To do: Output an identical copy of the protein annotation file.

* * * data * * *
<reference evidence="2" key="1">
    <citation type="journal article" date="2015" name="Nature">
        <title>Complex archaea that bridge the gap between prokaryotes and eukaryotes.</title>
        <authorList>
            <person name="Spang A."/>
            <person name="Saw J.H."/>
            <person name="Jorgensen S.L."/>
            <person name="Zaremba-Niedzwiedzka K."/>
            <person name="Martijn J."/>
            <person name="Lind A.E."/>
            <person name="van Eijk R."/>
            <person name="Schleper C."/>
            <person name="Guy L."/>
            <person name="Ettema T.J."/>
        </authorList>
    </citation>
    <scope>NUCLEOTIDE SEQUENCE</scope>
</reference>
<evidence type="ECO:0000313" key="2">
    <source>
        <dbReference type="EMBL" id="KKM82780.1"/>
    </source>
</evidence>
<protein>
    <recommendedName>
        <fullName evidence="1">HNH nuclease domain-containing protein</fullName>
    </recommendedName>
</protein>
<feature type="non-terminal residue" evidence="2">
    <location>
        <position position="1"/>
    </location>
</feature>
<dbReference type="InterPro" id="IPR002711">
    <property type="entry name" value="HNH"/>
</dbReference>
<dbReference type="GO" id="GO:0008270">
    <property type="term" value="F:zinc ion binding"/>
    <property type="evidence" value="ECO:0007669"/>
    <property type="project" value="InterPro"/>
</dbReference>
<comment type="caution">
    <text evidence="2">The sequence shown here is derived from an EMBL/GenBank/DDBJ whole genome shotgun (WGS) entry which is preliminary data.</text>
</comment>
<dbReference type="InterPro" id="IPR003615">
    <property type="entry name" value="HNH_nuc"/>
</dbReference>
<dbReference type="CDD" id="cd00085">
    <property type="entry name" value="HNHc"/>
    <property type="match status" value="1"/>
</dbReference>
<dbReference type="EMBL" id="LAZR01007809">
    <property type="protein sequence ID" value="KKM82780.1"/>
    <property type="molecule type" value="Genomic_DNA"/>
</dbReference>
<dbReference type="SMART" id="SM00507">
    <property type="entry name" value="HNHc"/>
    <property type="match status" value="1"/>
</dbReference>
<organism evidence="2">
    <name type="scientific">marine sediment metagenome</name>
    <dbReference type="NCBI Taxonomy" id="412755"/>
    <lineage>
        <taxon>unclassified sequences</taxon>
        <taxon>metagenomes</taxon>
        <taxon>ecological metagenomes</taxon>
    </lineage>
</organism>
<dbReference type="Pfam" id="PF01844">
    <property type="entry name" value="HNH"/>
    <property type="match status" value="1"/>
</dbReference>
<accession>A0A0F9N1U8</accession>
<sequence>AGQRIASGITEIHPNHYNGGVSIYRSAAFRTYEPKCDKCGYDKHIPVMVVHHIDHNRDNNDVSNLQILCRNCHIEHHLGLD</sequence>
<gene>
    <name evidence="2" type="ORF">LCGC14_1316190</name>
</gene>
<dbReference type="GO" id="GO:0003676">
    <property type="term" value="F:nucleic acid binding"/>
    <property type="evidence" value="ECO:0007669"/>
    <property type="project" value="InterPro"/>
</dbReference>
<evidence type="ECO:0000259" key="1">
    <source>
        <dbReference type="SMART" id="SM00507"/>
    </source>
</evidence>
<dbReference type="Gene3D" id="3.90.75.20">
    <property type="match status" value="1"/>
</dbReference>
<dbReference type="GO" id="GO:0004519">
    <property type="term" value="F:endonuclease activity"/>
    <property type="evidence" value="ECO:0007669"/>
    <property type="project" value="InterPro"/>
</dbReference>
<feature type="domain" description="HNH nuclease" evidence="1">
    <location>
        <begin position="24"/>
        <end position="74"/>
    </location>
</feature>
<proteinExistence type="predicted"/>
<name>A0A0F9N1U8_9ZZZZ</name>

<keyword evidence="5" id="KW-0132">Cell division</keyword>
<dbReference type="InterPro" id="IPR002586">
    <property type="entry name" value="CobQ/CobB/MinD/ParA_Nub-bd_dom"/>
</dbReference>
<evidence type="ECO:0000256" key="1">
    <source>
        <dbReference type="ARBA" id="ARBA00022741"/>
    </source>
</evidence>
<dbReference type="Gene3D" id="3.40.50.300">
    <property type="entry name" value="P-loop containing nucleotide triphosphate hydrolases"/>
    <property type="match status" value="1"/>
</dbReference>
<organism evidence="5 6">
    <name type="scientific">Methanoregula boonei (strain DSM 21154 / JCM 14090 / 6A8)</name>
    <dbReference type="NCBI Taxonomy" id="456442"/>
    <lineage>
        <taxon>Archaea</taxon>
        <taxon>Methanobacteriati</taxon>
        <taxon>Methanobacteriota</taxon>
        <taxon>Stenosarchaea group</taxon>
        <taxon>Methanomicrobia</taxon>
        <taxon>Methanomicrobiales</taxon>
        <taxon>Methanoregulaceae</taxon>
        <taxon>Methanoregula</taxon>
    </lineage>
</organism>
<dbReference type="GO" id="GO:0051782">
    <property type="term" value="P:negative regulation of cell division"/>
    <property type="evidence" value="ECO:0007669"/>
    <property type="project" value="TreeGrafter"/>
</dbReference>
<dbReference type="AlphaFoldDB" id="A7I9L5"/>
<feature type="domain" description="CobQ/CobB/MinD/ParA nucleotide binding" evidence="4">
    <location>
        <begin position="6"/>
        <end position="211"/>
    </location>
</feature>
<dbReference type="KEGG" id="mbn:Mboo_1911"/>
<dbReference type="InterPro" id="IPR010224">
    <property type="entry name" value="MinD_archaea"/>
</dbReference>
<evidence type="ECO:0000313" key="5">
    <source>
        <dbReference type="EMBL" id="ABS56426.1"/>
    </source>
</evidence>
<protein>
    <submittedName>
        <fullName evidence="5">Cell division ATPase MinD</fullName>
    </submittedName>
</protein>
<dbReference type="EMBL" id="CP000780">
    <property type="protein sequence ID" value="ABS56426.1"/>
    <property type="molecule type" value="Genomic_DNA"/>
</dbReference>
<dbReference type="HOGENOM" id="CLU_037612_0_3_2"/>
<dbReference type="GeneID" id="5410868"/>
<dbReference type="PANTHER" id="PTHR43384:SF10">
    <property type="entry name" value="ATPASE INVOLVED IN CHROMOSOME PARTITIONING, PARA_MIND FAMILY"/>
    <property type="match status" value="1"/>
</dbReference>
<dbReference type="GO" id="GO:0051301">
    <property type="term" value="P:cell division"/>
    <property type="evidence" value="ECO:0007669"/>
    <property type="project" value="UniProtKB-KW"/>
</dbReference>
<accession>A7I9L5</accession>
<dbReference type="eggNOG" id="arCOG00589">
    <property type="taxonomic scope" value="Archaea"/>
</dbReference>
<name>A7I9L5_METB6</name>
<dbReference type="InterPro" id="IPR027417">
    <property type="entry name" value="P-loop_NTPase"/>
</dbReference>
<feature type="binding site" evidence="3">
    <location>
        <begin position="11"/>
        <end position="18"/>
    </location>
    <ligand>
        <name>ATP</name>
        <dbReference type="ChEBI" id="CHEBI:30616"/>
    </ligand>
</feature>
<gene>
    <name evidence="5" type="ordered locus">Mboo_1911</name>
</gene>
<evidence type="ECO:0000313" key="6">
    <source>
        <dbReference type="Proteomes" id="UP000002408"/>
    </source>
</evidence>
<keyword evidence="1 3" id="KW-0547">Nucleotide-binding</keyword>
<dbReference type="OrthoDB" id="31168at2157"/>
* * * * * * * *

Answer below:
<reference evidence="2" key="1">
    <citation type="journal article" date="2015" name="Nature">
        <title>Complex archaea that bridge the gap between prokaryotes and eukaryotes.</title>
        <authorList>
            <person name="Spang A."/>
            <person name="Saw J.H."/>
            <person name="Jorgensen S.L."/>
            <person name="Zaremba-Niedzwiedzka K."/>
            <person name="Martijn J."/>
            <person name="Lind A.E."/>
            <person name="van Eijk R."/>
            <person name="Schleper C."/>
            <person name="Guy L."/>
            <person name="Ettema T.J."/>
        </authorList>
    </citation>
    <scope>NUCLEOTIDE SEQUENCE</scope>
</reference>
<evidence type="ECO:0000313" key="2">
    <source>
        <dbReference type="EMBL" id="KKM82780.1"/>
    </source>
</evidence>
<protein>
    <recommendedName>
        <fullName evidence="1">HNH nuclease domain-containing protein</fullName>
    </recommendedName>
</protein>
<feature type="non-terminal residue" evidence="2">
    <location>
        <position position="1"/>
    </location>
</feature>
<dbReference type="InterPro" id="IPR002711">
    <property type="entry name" value="HNH"/>
</dbReference>
<dbReference type="GO" id="GO:0008270">
    <property type="term" value="F:zinc ion binding"/>
    <property type="evidence" value="ECO:0007669"/>
    <property type="project" value="InterPro"/>
</dbReference>
<comment type="caution">
    <text evidence="2">The sequence shown here is derived from an EMBL/GenBank/DDBJ whole genome shotgun (WGS) entry which is preliminary data.</text>
</comment>
<dbReference type="InterPro" id="IPR003615">
    <property type="entry name" value="HNH_nuc"/>
</dbReference>
<dbReference type="CDD" id="cd00085">
    <property type="entry name" value="HNHc"/>
    <property type="match status" value="1"/>
</dbReference>
<dbReference type="EMBL" id="LAZR01007809">
    <property type="protein sequence ID" value="KKM82780.1"/>
    <property type="molecule type" value="Genomic_DNA"/>
</dbReference>
<dbReference type="SMART" id="SM00507">
    <property type="entry name" value="HNHc"/>
    <property type="match status" value="1"/>
</dbReference>
<organism evidence="2">
    <name type="scientific">marine sediment metagenome</name>
    <dbReference type="NCBI Taxonomy" id="412755"/>
    <lineage>
        <taxon>unclassified sequences</taxon>
        <taxon>metagenomes</taxon>
        <taxon>ecological metagenomes</taxon>
    </lineage>
</organism>
<dbReference type="Pfam" id="PF01844">
    <property type="entry name" value="HNH"/>
    <property type="match status" value="1"/>
</dbReference>
<accession>A0A0F9N1U8</accession>
<sequence>AGQRIASGITEIHPNHYNGGVSIYRSAAFRTYEPKCDKCGYDKHIPVMVVHHIDHNRDNNDVSNLQILCRNCHIEHHLGLD</sequence>
<gene>
    <name evidence="2" type="ORF">LCGC14_1316190</name>
</gene>
<dbReference type="GO" id="GO:0003676">
    <property type="term" value="F:nucleic acid binding"/>
    <property type="evidence" value="ECO:0007669"/>
    <property type="project" value="InterPro"/>
</dbReference>
<evidence type="ECO:0000259" key="1">
    <source>
        <dbReference type="SMART" id="SM00507"/>
    </source>
</evidence>
<dbReference type="Gene3D" id="3.90.75.20">
    <property type="match status" value="1"/>
</dbReference>
<dbReference type="GO" id="GO:0004519">
    <property type="term" value="F:endonuclease activity"/>
    <property type="evidence" value="ECO:0007669"/>
    <property type="project" value="InterPro"/>
</dbReference>
<feature type="domain" description="HNH nuclease" evidence="1">
    <location>
        <begin position="24"/>
        <end position="74"/>
    </location>
</feature>
<proteinExistence type="predicted"/>
<name>A0A0F9N1U8_9ZZZZ</name>

<keyword evidence="5" id="KW-0132">Cell division</keyword>
<dbReference type="InterPro" id="IPR002586">
    <property type="entry name" value="CobQ/CobB/MinD/ParA_Nub-bd_dom"/>
</dbReference>
<evidence type="ECO:0000256" key="1">
    <source>
        <dbReference type="ARBA" id="ARBA00022741"/>
    </source>
</evidence>
<dbReference type="Gene3D" id="3.40.50.300">
    <property type="entry name" value="P-loop containing nucleotide triphosphate hydrolases"/>
    <property type="match status" value="1"/>
</dbReference>
<organism evidence="5 6">
    <name type="scientific">Methanoregula boonei (strain DSM 21154 / JCM 14090 / 6A8)</name>
    <dbReference type="NCBI Taxonomy" id="456442"/>
    <lineage>
        <taxon>Archaea</taxon>
        <taxon>Methanobacteriati</taxon>
        <taxon>Methanobacteriota</taxon>
        <taxon>Stenosarchaea group</taxon>
        <taxon>Methanomicrobia</taxon>
        <taxon>Methanomicrobiales</taxon>
        <taxon>Methanoregulaceae</taxon>
        <taxon>Methanoregula</taxon>
    </lineage>
</organism>
<dbReference type="GO" id="GO:0051782">
    <property type="term" value="P:negative regulation of cell division"/>
    <property type="evidence" value="ECO:0007669"/>
    <property type="project" value="TreeGrafter"/>
</dbReference>
<dbReference type="AlphaFoldDB" id="A7I9L5"/>
<feature type="domain" description="CobQ/CobB/MinD/ParA nucleotide binding" evidence="4">
    <location>
        <begin position="6"/>
        <end position="211"/>
    </location>
</feature>
<dbReference type="KEGG" id="mbn:Mboo_1911"/>
<dbReference type="InterPro" id="IPR010224">
    <property type="entry name" value="MinD_archaea"/>
</dbReference>
<evidence type="ECO:0000313" key="5">
    <source>
        <dbReference type="EMBL" id="ABS56426.1"/>
    </source>
</evidence>
<protein>
    <submittedName>
        <fullName evidence="5">Cell division ATPase MinD</fullName>
    </submittedName>
</protein>
<dbReference type="EMBL" id="CP000780">
    <property type="protein sequence ID" value="ABS56426.1"/>
    <property type="molecule type" value="Genomic_DNA"/>
</dbReference>
<dbReference type="HOGENOM" id="CLU_037612_0_3_2"/>
<dbReference type="GeneID" id="5410868"/>
<dbReference type="PANTHER" id="PTHR43384:SF10">
    <property type="entry name" value="ATPASE INVOLVED IN CHROMOSOME PARTITIONING, PARA_MIND FAMILY"/>
    <property type="match status" value="1"/>
</dbReference>
<dbReference type="GO" id="GO:0051301">
    <property type="term" value="P:cell division"/>
    <property type="evidence" value="ECO:0007669"/>
    <property type="project" value="UniProtKB-KW"/>
</dbReference>
<accession>A7I9L5</accession>
<dbReference type="eggNOG" id="arCOG00589">
    <property type="taxonomic scope" value="Archaea"/>
</dbReference>
<name>A7I9L5_METB6</name>
<dbReference type="InterPro" id="IPR027417">
    <property type="entry name" value="P-loop_NTPase"/>
</dbReference>
<feature type="binding site" evidence="3">
    <location>
        <begin position="11"/>
        <end position="18"/>
    </location>
    <ligand>
        <name>ATP</name>
        <dbReference type="ChEBI" id="CHEBI:30616"/>
    </ligand>
</feature>
<gene>
    <name evidence="5" type="ordered locus">Mboo_1911</name>
</gene>
<evidence type="ECO:0000313" key="6">
    <source>
        <dbReference type="Proteomes" id="UP000002408"/>
    </source>
</evidence>
<keyword evidence="1 3" id="KW-0547">Nucleotide-binding</keyword>
<dbReference type="OrthoDB" id="31168at2157"/>